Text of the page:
A gas leak in Porter Ranch, California, that spewed clouds of methane into the atmosphere, causing the relocation of thousands of residents, has been sealed, the Los Angeles Times reported Thursday. The leak in the natural gas well over 8,000 feet underground was discovered nearly four months ago. 

“We have good news. The Division of Oil and Gas has confirmed that the leak in the Aliso Canyon storage field is permanently sealed,” Jason Marshall, chief deputy director of the state Department of Conservation, said at a news conference at a Southern California Gas Co. office in Chatsworth, the Los Angeles Times reported.  

The leaking well had been taken out of service, SoCal Gas said in statement, and a local assistance center is slated to open Friday morning, aiming to help residents and businesses recover. By early Thursday, residents of 1,800 households had reportedly returned to their homes and an estimated 4,000 reimbursement checks were issued to those who incurred expenses related to the leak.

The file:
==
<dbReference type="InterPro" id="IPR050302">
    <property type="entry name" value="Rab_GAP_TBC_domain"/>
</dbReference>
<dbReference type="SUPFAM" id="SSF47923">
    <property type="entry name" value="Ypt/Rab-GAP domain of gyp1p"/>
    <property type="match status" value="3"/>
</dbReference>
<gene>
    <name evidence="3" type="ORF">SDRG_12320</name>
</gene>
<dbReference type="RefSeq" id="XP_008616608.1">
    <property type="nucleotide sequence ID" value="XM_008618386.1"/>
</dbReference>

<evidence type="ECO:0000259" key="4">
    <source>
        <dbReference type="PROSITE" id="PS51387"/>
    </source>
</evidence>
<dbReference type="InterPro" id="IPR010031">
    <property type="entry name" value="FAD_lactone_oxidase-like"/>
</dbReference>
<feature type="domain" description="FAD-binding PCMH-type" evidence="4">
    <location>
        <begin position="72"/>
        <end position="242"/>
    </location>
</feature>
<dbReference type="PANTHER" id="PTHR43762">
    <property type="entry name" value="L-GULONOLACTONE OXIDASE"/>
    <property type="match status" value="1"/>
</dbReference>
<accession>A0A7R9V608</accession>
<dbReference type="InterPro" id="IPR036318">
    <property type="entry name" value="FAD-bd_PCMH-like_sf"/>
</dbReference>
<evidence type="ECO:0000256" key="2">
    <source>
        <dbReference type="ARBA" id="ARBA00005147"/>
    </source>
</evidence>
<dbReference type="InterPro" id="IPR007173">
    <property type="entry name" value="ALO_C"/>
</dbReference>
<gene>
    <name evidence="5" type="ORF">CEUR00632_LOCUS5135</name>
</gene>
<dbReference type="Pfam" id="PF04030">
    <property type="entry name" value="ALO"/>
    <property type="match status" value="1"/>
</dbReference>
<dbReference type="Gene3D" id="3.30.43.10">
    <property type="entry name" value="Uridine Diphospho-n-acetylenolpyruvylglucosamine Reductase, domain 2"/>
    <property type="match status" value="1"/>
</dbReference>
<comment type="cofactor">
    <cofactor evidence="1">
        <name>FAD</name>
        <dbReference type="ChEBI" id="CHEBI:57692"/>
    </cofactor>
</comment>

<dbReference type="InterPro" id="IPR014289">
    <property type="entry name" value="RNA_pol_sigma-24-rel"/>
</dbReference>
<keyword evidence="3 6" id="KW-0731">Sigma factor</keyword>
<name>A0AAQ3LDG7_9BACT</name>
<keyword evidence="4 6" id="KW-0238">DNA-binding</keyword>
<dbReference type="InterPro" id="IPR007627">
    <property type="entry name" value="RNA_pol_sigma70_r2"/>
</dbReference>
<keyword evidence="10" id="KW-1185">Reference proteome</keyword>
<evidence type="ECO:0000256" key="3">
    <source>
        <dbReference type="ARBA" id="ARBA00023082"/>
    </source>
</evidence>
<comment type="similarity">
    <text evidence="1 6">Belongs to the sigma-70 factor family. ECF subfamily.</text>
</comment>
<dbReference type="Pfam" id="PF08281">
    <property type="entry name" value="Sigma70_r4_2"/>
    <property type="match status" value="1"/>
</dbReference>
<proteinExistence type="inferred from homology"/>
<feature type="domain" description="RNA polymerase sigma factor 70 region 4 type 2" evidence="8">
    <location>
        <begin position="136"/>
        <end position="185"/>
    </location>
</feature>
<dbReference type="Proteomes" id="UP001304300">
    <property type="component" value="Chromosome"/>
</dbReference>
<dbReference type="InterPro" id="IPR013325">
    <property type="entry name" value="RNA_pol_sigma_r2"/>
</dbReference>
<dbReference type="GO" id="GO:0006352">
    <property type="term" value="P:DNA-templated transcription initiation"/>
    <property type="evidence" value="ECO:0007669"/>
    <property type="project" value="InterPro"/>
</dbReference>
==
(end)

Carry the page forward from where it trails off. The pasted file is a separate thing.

RTX21PMS Brian Seligman holds a sign to protest a gas leak in the Porter Ranch area of Los Angeles before a meeting of the California Air Quality Management District in Granada Hills, Jan. 9, 2016. Photo: Reuters

“Stopping the leak is only the first stage of recovery. Thousands of lives were upended by this disaster — and the City of Los Angeles is here to help people return to their homes, start doing business again, and get back to normal as quickly as possible,” Los Angeles Mayor Eric Garcetti said in a statement.

Five separate tests were reportedly completed to determine the integrity of the cement seal, KTLA reported, and air-quality regulators also confirmed that gas emissions were controlled, said Marshall. Moving forward, SoCal Gas will be required to do a full inspection and testing of other wells at Aliso Canyon before injections can resume.  

SoCal Gas is facing ongoing investigations by the state attorney general’s office, the Los Angeles city attorney’s office and dozens of lawsuits for economic damage. It also faces four criminal charges from the L.A. County district attorney’s office for failing to report the release of hazardous materials and discharging air contaminants, to which the company has pleaded not guilty.